Religion, Law and the Irish State

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By: Eoin Daly

ISBN13: 9781905536498

Published: June 2012

Publisher: Clarus Press

Country of Publication: Ireland

Format: Paperback

Religion features prominently in Irish history and politics. Its peculiar legal status represents one of the distinctive features of the Irish constitutional tradition.


The 1937 Constitution accords religion a central position as an anchoring point of national identity, yet also includes ostensibly strong guarantees of freedom of conscience and religion, and of equality on religious grounds, that are typical of liberal-democratic constitutional systems.


It synthesises competing theories and models, tentatively affirming religion’s public status, yet committing it to the “private sphere” for most purposes. For the most part, the historically close relationship between the State and the Catholic Church found no clear mandate in the constitutional text, which, contrary to prevailing perceptions, imposes a limited form of Church-State separation – although the exact boundaries it imposes remain unclear.


More specifically, the legal principles and doctrines relating to religious practice are ambiguous and underdeveloped, particularly in issues surrounding religious freedom and denominational autonomy. The extent to which the Constitution protects religious activity from state interference has never been decisively resolved; additionally, constitutional consideration underlie resurgent, contemporary controversies in the field of Church and State – particularly in the recent public debate on the role of religion in schools.


Accordingly, Religion, Law and the Irish State examines the constitutional framework governing state and religion in the broader context of the history, politics and theory of the Church-State relationship. From a lawyer’s perspective, it provides an account of the case law and doctrine in specific areas including religious freedom, religious equality, denominational autonomy and Church-State separation, while also giving these subjects a comparative and theoretical treatment.


For those approaching Church and State from different perspectives – including historians, political scientists, sociologists and theologians – it offers an accessible, contextual account of the constitutional dimensions of the State-religion relationship. It explores the constitutional provisions as an expression of, but also a potential fetter upon, the evolving social and political role of religion.



Irish Law



Introduction: The Elusive Jurisprudence of Church and State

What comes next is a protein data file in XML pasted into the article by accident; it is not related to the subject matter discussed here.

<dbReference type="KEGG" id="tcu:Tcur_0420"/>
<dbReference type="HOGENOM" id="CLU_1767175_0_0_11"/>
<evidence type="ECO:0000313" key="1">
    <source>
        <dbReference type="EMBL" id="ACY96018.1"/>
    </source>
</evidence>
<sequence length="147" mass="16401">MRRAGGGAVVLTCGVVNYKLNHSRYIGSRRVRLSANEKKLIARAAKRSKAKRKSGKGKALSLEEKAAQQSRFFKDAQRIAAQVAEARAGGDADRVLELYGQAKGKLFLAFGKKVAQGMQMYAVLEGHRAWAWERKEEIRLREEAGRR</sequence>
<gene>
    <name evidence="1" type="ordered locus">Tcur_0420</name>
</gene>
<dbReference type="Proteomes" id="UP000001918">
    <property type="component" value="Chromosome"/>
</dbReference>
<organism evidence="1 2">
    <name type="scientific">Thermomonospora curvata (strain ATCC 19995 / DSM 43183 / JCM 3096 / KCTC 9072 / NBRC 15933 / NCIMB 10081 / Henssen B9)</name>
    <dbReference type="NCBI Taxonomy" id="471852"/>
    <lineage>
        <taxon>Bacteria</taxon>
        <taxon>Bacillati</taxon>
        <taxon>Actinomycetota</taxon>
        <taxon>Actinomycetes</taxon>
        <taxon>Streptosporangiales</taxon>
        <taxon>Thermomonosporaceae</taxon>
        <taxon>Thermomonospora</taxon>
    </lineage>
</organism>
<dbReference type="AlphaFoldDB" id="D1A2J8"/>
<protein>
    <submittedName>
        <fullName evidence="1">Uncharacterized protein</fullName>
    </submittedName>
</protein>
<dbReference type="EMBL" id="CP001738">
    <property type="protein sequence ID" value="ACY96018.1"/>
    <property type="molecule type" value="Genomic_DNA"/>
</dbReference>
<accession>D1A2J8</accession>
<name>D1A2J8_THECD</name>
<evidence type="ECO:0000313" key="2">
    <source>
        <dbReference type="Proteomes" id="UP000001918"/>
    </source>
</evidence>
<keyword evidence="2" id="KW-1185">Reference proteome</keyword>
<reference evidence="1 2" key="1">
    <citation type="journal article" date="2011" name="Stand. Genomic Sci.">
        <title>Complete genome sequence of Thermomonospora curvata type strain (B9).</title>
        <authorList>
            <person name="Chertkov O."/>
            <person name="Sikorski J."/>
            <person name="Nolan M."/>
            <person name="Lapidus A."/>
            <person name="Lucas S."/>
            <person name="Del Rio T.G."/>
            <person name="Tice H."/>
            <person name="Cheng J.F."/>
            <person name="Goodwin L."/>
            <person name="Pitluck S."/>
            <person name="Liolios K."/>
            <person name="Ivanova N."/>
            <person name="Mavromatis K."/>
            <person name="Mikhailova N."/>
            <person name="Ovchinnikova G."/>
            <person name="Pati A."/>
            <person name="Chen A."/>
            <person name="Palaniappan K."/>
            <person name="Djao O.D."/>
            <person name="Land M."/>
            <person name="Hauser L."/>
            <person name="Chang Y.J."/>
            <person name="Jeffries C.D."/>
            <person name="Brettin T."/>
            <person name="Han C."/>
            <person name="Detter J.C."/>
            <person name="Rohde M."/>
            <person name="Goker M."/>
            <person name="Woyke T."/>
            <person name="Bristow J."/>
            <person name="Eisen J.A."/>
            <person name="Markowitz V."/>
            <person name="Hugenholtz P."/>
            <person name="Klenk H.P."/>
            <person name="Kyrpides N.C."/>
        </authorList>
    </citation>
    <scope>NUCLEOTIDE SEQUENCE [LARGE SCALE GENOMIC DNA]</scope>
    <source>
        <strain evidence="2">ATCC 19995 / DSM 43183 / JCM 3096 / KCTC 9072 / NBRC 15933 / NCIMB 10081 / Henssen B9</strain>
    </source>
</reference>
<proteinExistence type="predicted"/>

The Evolving Status of Religion in the Constitutional Order

I. Religion and constitutional identity in independent Ireland

II. The influence of religion in the drafting of the Constitution

III. Religion as an interpretive resource in constitutional adjudication

IV. The secularisation of constitutional discourse and constitutional adjudication


Religious Freedom in Irish Law: Between Neutrality and Accommodation

I. The theoretical bases of religious freedom

II. Defining religious freedom in law: analytical and conceptual dilemmas

III. Statutory exemptions for religious practices: theoretical and practical obstacles

IV. The embryonic Irish jurisprudence on religious freedom

V. Exploring potential uses of religious freedom in Irish law

VI. Defining the spheres of protected activity and belief


Equality, Discrimination and Religious Freedom

I. The primacy of religious freedom over non-discrimination: the genesis of the doctrine

II. The conceptual dichotomy of religious freedom and non-discrimination in the school enrolment context

II. Religious discrimination in employment

III. Religious discrimination across public and private spheres


Religious Freedom Under the Patronage Model in Irish Education

I. The “patronage” model: historical context and constitutional framework

II. The constitutional basis for the integrated curriculum: a “right” to denominational education?

III. Exploring the “balance” of religious freedom rights in education


Inequality, Power and School Choice: Religion and the Patronage Model

I. The limited scope of “pluralism” under the patronage model

II. The disparity between formal equality for religious groups, and equal religious liberty for individuals: exploring the criteria for school recognition

III. Pluralising the patronage model: the limited horizons of reform


The Constitutional Separation of Church and State: Prohibitions on the Establishment and Endowment of Religion

I. Endowment of religion in the context of education: the significance of the Campaign decision

II. Criticisms of the Campaign ruling

III. Religious freedom, equality and Church-State separation: a purposive interpretation of the endowment clause

IV. The insufficiency of formal neutrality in State support of religions

V. The constitutionality of the congregational indemnity agreement 2002


Legislative Intervention in Religious Function: Exploring the Constitutional Value of Denominational Autonomy

I. Denominational autonomy as a constitutional value: some conceptual ambiguities

II. A legislative “buttress” for religious function: the incongruity of the Mass Cards law

III. The More Stringent Requirement of Religious “Neutrality” in United States Constitutional Law

IV Scrutinising McNally v Ireland: is the “Mass cards” law constitutional?

V. Between neutrality and recognition: legislative intervention in religion and the concept of religious freedom in Irish law


Blasphemy in Irish Law

I. The liberal interpretation of constitutional blasphemy law in the Corway judgment

II. The pluralisation of blasphemy law in the Defamation Act 2009


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